Catalina Island
64.4 °F
Reported on:
September 19, 2017 - 4:17pm

Articles by Charles M. Kelly

The Avalon City Council voted unanimously at the Tuesday, May 6, meeting to continue a city hiring freeze that has been in effect since March. The council members agreed to allow the city to employ individuals to fill three full-time positions that have become vacant, but keep the hiring freeze in place.

The council also looked at removing abandoned vehicles from Catalina Island.

Hiring freeze

City Manager Ben Harvey had proposed rescinding the freeze on hiring full-time employees.

“A man’s life is his own. His water belongs to the tribe.”

—Frank Herbert, “Dune”

Strict water rationing may begin in July, according to a Southern California Edison representative.

When Stage 2 water rationing begins, residents and business owners will be required to reduce their water usage by 25 percent, based on the water they used from June 2012 to May 2013.

Residents will receive their water allotments in their monthly bills.

Balancing the budget, expanding drinking water resources and cleaning Avalon Bay were among the goals council members said they would like to achieve in two years at the special Wednesday, April 23, City Council meeting.

The purpose of the meeting was to hold a workshop to discuss and prioritize the goals of the council.

City Manager Ben Harvey moderated the discussion.

He said the new council members would be working together for at least the next two years.

Stage 2 water rationing could come to Avalon in June, according to a Southern California Edison presentation to the Tuesday, April 15, City Council meeting.

Avalon has been in Stage 1 water rationing since June 2013. Stage 1 rationing regulated the use of water for such things as watering lawns and washing cars. Stage 2 rationing will reduce the percentage of water that Avalon residents and businesses are allowed to use.

The incumbents are out. Voters elected a new mayor and two new council members Tuesday night, April 8.  The Avalon mayoral race was a landslide. The City Council races were decisive.  

Ann Marshall won by 75 percent of the overall vote.

Forty-seven percent of eligible voters turned out for the election.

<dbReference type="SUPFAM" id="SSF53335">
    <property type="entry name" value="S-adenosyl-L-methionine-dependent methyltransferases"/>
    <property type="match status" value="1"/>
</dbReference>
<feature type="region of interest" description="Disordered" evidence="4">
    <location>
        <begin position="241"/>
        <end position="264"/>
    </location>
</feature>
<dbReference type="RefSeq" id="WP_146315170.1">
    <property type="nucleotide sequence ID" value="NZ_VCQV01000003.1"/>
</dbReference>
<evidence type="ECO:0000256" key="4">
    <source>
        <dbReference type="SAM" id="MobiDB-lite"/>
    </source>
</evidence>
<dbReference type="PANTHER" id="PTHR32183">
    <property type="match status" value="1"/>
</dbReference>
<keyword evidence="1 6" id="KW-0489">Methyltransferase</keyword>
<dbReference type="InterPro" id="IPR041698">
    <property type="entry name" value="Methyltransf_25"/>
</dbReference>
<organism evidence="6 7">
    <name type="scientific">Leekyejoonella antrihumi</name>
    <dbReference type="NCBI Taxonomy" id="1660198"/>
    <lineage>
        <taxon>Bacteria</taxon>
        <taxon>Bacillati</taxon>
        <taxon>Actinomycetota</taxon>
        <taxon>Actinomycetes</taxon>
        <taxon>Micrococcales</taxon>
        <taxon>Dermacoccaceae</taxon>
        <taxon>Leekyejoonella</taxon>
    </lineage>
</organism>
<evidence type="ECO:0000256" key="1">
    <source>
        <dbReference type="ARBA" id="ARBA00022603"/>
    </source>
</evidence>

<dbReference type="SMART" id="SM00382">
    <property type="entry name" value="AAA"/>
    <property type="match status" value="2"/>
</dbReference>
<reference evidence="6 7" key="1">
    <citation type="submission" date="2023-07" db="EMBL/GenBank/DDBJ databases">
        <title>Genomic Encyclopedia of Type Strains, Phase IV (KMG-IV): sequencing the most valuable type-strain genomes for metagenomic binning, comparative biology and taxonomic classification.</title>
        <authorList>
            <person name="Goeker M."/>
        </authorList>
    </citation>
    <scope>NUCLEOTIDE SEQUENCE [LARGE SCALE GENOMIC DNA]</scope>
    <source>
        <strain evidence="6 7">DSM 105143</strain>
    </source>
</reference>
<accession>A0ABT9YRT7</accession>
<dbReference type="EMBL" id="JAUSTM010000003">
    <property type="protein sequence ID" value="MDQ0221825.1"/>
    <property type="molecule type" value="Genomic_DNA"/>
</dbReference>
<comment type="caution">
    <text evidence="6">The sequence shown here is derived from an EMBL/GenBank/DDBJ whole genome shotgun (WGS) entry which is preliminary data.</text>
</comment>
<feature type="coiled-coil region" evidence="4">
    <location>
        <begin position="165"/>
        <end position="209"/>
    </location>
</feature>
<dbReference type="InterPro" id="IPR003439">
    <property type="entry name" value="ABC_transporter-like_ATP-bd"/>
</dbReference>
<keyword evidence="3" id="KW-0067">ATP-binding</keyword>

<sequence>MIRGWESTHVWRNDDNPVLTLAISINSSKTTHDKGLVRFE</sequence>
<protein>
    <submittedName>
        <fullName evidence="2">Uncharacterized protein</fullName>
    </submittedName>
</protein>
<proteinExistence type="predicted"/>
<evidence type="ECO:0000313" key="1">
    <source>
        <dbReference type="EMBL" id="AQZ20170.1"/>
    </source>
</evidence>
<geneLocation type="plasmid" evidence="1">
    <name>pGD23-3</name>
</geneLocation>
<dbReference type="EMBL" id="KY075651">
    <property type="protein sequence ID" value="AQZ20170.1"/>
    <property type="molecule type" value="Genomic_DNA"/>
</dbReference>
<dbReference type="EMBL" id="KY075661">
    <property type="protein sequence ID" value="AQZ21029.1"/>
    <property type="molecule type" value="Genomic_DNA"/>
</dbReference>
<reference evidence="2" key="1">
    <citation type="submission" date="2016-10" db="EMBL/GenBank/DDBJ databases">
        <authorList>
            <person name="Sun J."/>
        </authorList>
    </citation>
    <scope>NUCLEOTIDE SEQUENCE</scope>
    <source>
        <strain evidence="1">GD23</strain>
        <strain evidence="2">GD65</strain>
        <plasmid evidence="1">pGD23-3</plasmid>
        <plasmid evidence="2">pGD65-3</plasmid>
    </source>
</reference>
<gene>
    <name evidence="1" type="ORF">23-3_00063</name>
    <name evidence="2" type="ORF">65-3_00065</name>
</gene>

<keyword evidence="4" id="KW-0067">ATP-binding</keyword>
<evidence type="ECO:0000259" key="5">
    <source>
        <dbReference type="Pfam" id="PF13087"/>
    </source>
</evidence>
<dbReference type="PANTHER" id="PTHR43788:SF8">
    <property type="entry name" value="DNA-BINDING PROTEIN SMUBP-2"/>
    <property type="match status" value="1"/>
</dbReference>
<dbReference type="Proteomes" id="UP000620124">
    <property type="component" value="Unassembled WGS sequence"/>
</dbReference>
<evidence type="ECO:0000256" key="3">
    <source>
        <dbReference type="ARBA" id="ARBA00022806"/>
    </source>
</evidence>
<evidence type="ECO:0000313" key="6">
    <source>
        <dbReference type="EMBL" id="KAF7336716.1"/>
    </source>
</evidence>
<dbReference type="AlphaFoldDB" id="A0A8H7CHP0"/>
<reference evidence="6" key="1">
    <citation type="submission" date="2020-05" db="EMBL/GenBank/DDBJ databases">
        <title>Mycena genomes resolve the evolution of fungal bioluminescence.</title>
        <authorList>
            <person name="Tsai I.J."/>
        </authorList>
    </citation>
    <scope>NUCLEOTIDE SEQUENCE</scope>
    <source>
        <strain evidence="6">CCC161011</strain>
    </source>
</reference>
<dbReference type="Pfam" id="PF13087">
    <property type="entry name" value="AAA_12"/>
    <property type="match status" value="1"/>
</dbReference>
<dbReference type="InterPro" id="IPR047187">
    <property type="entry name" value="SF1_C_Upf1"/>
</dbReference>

The election results are unofficial. The final results will have to be certified.

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Avalon Fire Department Chief Steve Hoefs announced his plans to retire after 25 years with the city’s fire agency, according to City Manager Ben Harvey.


The city manager made the news public during the Monday, April 1, Avalon City Council meeting.


Avalon’s deficit has decreased by more than $900,000, City Manager Ben Harvey told the City Council on Tuesday, March 18.

The deficit was originally $1.6 million. But during the mid-year budget review at Tuesday’s council meeting, covering the period from July 1, 2013, to Dec. 31, 2013, Harvey said the deficit had been reduced to $688,971.

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A proposal to eliminate the assistant chief’s position from the Avalon Fire Department was removed from the Tuesday, March 4, City Council agenda following a closed session discussion of the issues raised.


The council directed staff to work with the Fire Department.


Avalon has a projected $1.6 million deficit.


An Avalon woman died this past weekend, possibly as a result of a drug overdose.

A council member said heroin activity had increased recently at the Tuesday, Feb. 18, Avalon City Council meeting.

“On February 16, 2014 at 8:10 a.m., deputies, Fire Department personnel, and paramedics responded to the 100 block of Metropole Avenue regarding a possible drug overdose,” wrote Capt. Doug Fetteroll in an email about last Sunday’s death. Fetteroll commands the Avalon Sheriff’s Station.

Avalon Bay water quality is improving, according to one of the city’s consultants.

However, state-mandated deadlines can’t be changed.

The consultant also warned the City Council that if Avalon exceeds bacteria limits, the city could be fined or possibly lose the authority to approve sewer connections.